Leadership Myth #5: To be a great leader, you need to be a Superhero
"If you could be the superhero of your choice for a day at work, which one would you be?"
This was the starting question to a team exercise we were invited to do at a workshop I recently attended. Each team was given 20 minutes to prepare a presentation of the team's purpose, its members and their roles, and how they were going to reach their common goal.
Oh, each team was also requested to choose its emblem, which would be in the form of a superhero, endowed with the necessary "powers" in order to accomplish the team's purpose. This is where we, in our team, got stuck: Someone suggested "the Batman"*, upon which a slightly geeky-looking, spectacled male member retorted: "Batman is not a superhero: He doesn't have superpowers". Needless to say, we spent most of our precious preparation time arguing about what distinguished a superhero from a hero...
So how does that fit into Leadership? Well, many companies have spent decades trying to identify and clone the mythical superhero leader, only to find that individual doesn't exist, nor is it what companies need. In a recent McKinsey survey (Jan 2013) carried out on a population of five thousand executives over the past decade, it was revealed that you need three key ingredients for a workplace to perform at peak level: IQ (i.e. tools and resources), EQ (the "glue inbetween") and - here comes a post-Daniel Goleman term - MQ, also known as the Meaning Quotient (or as the Batman calls it: the "Driving Force"). A generous dose of each enables co-workers to raise their game, having been given clear roles and responsibility (IQ), trust-based relationships and team spirit (EQ), and a feeling that their work matters beyond the monthly paycheck (MQ). A highly IQ-ed person will not necessarily be the best candidate for a leader. Just as Albert Einstein once quoted: "We should take care not to make intellect our god. It has, of course, powerful muscles but no personality. It cannot lead, it can only serve." And a highly EQ-ed person, whilst talented in fostering an open learning environment and failure-tolerant workplace, (and together with a solid IQ), would also need to figure out how to bring a new dimension – a Meaning - to their co-workers' everyday work life, so that it meets the need of Self-actualization (Maslow's hierarchy of basic human needs) or, as Tony Robbins likes to call it, Significance. Because self-actualized individuals are a JOY to have in your team: they have realistic perceptions, they are concerned with solving problems outside of themselves due to a sense of personal responsibility, and they are spontaneous (great for innovative ideas) as well as capable of conforming to rules and social expectations. Maslow also explains that self-actualized people are a source of inspiration because they experience peak performance levels, which strengthen and transform them.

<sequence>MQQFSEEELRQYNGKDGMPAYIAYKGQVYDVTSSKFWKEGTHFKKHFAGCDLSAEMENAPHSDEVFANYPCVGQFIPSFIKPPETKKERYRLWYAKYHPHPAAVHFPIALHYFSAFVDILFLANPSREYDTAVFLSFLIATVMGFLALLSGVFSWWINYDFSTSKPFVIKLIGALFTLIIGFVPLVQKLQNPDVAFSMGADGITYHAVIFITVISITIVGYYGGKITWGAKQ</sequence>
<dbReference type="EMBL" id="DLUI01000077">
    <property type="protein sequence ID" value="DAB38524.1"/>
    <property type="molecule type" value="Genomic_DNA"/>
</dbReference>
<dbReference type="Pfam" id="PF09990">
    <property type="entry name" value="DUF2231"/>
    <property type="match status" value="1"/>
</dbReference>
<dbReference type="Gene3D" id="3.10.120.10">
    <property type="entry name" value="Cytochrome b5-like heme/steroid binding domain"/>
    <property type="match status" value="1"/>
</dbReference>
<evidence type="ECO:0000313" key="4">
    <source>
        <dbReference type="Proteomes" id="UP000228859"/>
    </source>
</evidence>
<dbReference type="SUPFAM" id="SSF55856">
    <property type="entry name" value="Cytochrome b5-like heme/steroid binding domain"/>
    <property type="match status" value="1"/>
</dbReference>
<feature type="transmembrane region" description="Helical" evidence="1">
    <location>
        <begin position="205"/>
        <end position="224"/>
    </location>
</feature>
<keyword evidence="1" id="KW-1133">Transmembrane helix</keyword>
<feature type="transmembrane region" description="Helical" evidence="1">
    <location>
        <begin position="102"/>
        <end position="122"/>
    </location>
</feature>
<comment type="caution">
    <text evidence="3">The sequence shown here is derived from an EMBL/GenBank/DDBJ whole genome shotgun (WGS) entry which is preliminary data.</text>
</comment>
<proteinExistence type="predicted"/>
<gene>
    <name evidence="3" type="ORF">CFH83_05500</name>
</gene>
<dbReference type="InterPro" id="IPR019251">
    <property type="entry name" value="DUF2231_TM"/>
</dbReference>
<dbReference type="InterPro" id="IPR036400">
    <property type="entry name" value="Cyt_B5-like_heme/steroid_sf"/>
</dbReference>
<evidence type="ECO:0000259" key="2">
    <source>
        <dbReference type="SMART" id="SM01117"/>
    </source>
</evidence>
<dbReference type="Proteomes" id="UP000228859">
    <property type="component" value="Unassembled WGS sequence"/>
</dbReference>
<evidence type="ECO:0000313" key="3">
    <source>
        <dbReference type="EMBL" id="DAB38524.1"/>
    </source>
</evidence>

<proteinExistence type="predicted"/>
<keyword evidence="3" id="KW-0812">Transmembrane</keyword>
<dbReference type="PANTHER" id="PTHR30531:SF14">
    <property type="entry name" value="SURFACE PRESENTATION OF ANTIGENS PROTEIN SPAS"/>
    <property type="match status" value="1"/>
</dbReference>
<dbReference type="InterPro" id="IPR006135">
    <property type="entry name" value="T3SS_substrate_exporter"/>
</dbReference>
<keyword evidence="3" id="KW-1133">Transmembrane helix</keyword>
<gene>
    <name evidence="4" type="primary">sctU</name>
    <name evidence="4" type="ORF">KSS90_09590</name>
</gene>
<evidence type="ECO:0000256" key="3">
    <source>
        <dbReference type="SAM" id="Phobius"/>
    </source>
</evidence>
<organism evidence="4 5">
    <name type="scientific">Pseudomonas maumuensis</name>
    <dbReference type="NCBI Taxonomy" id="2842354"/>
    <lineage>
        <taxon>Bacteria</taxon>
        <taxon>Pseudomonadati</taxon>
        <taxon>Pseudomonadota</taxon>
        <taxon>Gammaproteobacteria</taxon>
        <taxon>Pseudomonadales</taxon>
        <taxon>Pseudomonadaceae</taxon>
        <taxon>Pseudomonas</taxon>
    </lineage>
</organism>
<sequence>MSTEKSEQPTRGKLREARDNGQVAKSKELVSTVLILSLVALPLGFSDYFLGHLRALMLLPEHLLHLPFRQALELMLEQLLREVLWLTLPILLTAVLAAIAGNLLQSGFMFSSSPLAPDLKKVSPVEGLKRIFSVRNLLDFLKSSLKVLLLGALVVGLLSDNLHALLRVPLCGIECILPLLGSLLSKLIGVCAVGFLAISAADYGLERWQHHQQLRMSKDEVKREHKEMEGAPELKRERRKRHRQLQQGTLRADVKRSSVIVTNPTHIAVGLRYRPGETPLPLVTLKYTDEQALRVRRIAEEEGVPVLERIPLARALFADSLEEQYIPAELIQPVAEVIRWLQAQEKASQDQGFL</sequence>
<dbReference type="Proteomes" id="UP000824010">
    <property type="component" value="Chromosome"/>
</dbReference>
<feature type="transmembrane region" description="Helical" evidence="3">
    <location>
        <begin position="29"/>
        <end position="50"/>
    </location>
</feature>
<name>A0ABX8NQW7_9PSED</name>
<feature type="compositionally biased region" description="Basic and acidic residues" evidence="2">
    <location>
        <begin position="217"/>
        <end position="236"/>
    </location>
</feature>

Now just before you think: "Wow: Yet another leadership trait I need to master", how about if we look at all three key elements as an interconnected unity rather than stand-alones? After all, what's the point of having a great team feeling of "we're all in this together" if the team's energy is misdirected due to undefined goals? How could you cultivate a culture of constructive conflict if there was no greater cause (i.e. Meaning) your coworkers were working towards? And what use would the "Driving Force" be if your co-workers didn't have the necessary tools and knowledge to carry out their work?
Now here's the secret: You don't need to have all the superpowers required (neither are you expected to) to ensure your workplace/team has the perfect equilibrium of all three ingredients. Instead, you could for instance reach out to others in the workplace to pool together skills, knowledge, resourcefulness and other powers to fill the gaps. This approach also sends out underlying (yet crucial) messages such as: your co-workers matter, they have their part of responsibility in achieving that common goal, and that you are – after all – only human. After all, I'd be slightly less intimidated to work with the Batman than my favourite (and sole female?) superhero Wonder Woman...
* Unlike most superheroes, he does not possess any superpowers; he makes use of intellect, detective skills, science and technology, wealth, physical prowess, martial arts skills, an indomitable will, fear, and intimidation in his continuous war on crime.